Raising Health’s Profile
A Battle Plan for the Construction Sector’s Health Hazards
Industrial hygienists know the importance of occupational health. We know the national estimates suggesting that fatal occupational illnesses occur ten times more than fatal occupational injuries. We realize that the costs of these illnesses—whether shouldered by workers and their families, borne by employers affected by lost productivity, or passed along to taxpayers in the form of higher disability costs—tend to be overlooked. We understand that awareness is higher for injuries, which are easier to link to the workplace than occupational diseases. Diseases may not show up for months or years.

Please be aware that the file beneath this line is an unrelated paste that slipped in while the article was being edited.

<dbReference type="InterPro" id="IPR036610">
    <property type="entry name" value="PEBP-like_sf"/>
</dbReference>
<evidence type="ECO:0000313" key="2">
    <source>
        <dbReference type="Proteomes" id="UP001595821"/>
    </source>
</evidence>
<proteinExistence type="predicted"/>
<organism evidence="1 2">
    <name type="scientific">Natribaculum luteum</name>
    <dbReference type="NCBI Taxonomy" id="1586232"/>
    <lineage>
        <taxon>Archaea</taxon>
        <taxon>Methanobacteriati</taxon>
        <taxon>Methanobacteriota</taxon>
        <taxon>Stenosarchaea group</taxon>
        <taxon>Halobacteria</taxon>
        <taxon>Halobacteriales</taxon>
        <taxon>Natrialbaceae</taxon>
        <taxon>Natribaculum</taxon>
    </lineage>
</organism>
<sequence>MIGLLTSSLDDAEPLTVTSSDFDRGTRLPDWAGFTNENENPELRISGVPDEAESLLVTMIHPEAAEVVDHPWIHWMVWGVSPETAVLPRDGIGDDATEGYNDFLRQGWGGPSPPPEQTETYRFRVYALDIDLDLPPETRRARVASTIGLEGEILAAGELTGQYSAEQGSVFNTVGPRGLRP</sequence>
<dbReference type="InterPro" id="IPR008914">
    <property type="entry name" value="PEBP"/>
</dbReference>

Harder to know is what we can do to raise the profile of health. How can we best serve as occupational health champions? These challenging questions motivated a project team from AIHA’s Construction Committee to develop new materials to raise awareness about health and to target common construction health hazards in the United States and Canada. The resulting booklet, called “Focus Four for Health” (PDF), was released in June and is available as a free download to encourage construction stakeholders to join in to improve construction worker health. STRATEGY Construction is relevant for all industrial hygienists because sooner or later every type of workplace needs renovation or new construction. The major focus of EHS programs in construction has been safety. While this is appropriate given the higher-than-average injury and fatality rates in construction, the contrast with occupational health hazards is stark. There are fewer guidance materials, regulations, enforcement actions, and training efforts for health. The inadvertent message received by many employers and workers is that safety is a clear priority, but health is not.  The project team saw an opportunity to build upon an existing safety approach with a strong foothold in the construction industry. The long-running “Focus Four” program, initially launched by OSHA in 1994, is well known by many construction employers and employees. It targets the four top causes of fatal construction injuries: falls, electrocutions, struck-by injuries, and injuries resulting from workers getting caught between objects. OSHA’s Focus Four program has stimulated a wide variety of activities and is credited with helping to bring down fatality rates over time. However, it is silent about health hazards.  The project team created a health companion piece to fit alongside the Focus Four program. We selected four widely prevalent construction health hazards: Manual material handling. Overexertion during lifting, pulling, pushing, and carrying is the top cause of work-related musculoskeletal disorders, which account for about a third of all work-related injuries in construction and about half of all workers’ compensation costs.  Noise. High noise levels can cause hearing loss and tinnitus. Recent findings also suggest links to sleep disturbance, cardiovascular disease, hypertension, depression, and impairment of balance. Almost three-quarters of construction workers in a 2011 study were found to be exposed to noise levels above the recommended exposure limit set by NIOSH. Air contaminants. Dust, fumes, vapors, and gases can cause a variety of short- and long-term health effects, ranging from asthma and irritation to chronic obstructive pulmonary disease, nervous system problems, kidney damage, or even cancer, depending on the material and extent of exposure. More than half of construction workers report being regularly exposed to vapors, gas, dust, or fumes twice a week or more at work. The risk for developing an occupationally related disease after a working lifetime in construction is two to six times greater than for non-construction workers. High temperatures. North American summers during the last decade rank among the hottest on record. Heat stroke is the most severe heat-related illness. It can cause death or permanent disability if not treated quickly. An OSHA study of 20 construction heat illness cases involving 13 deaths found that four occurred on the first day of the job. GUIDANCE The primary target audience is construction employers and workers. The project team believes that secondary audiences such as construction trade organizations, workers’ compensation carriers, and industrial hygiene professionals, consultants, and safety practitioners will also find the guidance useful.  The guidance begins by tackling head-on why health tends to lag behind safety in construction:  Seeing is believing. Injuries and safety hazards are easier to see with the naked eye, while health hazards and most occupational illnesses are much less observable.